Behaviour is one of the most plastic traits, but local adaptations in behaviour within species are also well documented. One classic environmental factor selecting for different behavioural phenotypes is predation. Interestingly, high predation caused mortality might favour shy prey individuals with low activity (usual scenario) but also bold individuals with high activity (rare scenario).
In nine-spined sticklebacks (Pungitius pungitius), we have shown earlier that sticklebacks from high predation risk populations showed lower feeding activity, and were less bold/aggressive than their conspecifics from low predation populations, even when F1 predator- and conspecific-naive individuals were studied in lab (article; blog). Considering the current interest about how local adaptation and phenotypic plasticity induced by variation in the same environmental factors are related, we set up an experiment where perceived predation risk (chemical cues of perch, Perca fluviatilis) and energy supply (amount of food) were manipulated in a factorial design using replicated coastal marine (high predation / low intraspecific competition) and isolated pond (low predation / high intraspecific competition) stickleback F1 populations in lab.
We found strong habitat-dependence of behaviour (just like in our earlier paper): pond sticklebacks had higher feeding activity and were more risk-taking, aggressive and explorative than marine sticklebacks. The treatments were also effective: sticklebacks under high perceived predation risk were less risk-taking and aggressive, while food restriction increased risk-taking and feeding activity. However, the effect of food treatment on risk-taking was habitat-dependent, as only pond fish increased their risk-taking under energy limitation. This finding was in line with our expectations, because pond fish are giants (article, blog) with divergent growth strategy (article, blog), and thus they need more energy than marine fish while they have evolved under minimal predation caused mortality. We also found sex effects, mainly in hard-to-interpret interactions with treatments.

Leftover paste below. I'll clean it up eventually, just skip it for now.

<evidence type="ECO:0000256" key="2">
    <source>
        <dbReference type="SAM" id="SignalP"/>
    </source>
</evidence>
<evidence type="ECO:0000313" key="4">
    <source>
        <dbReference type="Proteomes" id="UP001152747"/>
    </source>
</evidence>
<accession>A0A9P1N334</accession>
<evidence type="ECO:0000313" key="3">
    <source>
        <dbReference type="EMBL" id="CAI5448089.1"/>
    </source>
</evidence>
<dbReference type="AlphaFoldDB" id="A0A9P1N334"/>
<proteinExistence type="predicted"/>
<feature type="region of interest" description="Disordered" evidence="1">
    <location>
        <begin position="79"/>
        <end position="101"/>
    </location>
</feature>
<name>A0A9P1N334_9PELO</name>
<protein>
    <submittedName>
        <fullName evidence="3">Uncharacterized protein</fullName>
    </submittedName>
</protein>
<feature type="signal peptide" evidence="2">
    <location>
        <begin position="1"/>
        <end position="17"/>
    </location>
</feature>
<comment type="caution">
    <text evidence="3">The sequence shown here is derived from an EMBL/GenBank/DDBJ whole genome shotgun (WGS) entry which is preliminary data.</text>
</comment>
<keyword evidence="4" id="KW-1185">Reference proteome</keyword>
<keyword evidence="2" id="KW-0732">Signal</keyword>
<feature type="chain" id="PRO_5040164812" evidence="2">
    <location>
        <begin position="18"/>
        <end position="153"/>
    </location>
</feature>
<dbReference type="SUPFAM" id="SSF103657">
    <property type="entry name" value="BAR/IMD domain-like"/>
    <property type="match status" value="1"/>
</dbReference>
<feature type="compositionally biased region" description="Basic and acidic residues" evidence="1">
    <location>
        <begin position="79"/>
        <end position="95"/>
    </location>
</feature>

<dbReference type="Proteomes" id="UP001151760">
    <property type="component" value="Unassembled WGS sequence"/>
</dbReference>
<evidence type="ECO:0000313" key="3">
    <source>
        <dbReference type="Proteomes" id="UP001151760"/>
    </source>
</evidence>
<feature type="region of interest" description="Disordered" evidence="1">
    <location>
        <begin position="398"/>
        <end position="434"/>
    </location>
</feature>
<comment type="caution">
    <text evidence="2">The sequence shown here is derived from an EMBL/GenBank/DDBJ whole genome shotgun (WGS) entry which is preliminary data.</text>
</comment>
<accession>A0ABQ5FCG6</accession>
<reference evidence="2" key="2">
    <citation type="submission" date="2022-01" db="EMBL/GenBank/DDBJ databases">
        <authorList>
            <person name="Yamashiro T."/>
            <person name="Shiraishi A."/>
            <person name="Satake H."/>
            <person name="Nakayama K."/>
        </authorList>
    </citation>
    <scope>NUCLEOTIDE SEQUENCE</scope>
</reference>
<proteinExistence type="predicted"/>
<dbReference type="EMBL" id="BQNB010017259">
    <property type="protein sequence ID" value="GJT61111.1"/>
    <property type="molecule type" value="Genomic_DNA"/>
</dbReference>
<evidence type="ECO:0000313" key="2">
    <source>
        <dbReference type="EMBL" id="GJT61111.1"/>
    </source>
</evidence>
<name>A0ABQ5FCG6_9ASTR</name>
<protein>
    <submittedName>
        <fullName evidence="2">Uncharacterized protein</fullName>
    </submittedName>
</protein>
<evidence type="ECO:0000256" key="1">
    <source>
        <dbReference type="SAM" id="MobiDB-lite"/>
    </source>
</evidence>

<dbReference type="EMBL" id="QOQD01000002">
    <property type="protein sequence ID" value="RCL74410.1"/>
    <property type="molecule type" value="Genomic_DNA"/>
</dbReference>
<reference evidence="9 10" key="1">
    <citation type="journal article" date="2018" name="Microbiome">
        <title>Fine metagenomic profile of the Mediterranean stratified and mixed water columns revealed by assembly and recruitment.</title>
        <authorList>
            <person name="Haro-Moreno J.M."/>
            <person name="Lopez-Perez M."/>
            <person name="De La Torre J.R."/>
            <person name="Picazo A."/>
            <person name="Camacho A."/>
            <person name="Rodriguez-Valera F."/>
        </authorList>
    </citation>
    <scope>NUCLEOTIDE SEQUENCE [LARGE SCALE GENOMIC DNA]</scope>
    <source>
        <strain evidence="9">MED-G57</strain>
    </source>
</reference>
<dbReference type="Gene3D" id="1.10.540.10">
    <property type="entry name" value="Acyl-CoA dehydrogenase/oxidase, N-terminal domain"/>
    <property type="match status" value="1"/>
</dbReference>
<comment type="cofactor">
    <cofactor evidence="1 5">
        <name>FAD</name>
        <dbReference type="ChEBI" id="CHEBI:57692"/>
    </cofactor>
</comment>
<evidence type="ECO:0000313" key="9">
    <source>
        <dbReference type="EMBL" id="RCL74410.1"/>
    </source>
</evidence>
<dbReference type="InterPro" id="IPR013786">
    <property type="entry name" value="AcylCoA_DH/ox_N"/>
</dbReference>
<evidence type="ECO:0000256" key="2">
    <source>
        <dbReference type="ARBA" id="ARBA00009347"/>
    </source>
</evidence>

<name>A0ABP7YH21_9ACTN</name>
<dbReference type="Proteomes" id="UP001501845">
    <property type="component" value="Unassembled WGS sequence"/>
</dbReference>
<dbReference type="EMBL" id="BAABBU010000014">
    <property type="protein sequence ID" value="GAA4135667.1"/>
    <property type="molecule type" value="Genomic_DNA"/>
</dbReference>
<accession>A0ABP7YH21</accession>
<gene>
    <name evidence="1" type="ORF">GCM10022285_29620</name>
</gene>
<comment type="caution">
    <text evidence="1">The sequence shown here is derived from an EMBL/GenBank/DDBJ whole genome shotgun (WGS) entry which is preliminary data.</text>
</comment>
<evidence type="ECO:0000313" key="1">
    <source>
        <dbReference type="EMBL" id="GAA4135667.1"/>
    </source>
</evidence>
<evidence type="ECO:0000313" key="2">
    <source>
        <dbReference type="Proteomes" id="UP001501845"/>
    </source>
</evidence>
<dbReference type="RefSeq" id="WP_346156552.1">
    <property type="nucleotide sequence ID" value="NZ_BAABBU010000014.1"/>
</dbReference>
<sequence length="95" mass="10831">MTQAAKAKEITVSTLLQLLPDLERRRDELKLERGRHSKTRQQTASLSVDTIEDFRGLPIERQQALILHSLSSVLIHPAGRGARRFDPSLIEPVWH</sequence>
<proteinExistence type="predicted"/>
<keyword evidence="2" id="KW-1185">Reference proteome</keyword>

In sum, we showed that evolutionary history, ontogenetic experience and sex all affect behavioural variation within species, and more interestingly, the effect of ontogenetic experience on behaviour can depend on the given populations’ evolutionary history with respect to the given environmental factor.
Herczeg G, Välimäki K 2011. Intraspecific variation in behaviour: effects of evolutionary history, ontogenetic experience and sex. Journal of Evolutionary Biology, early view, DOI: 10.1111/j.1420-9101.2011.02371.x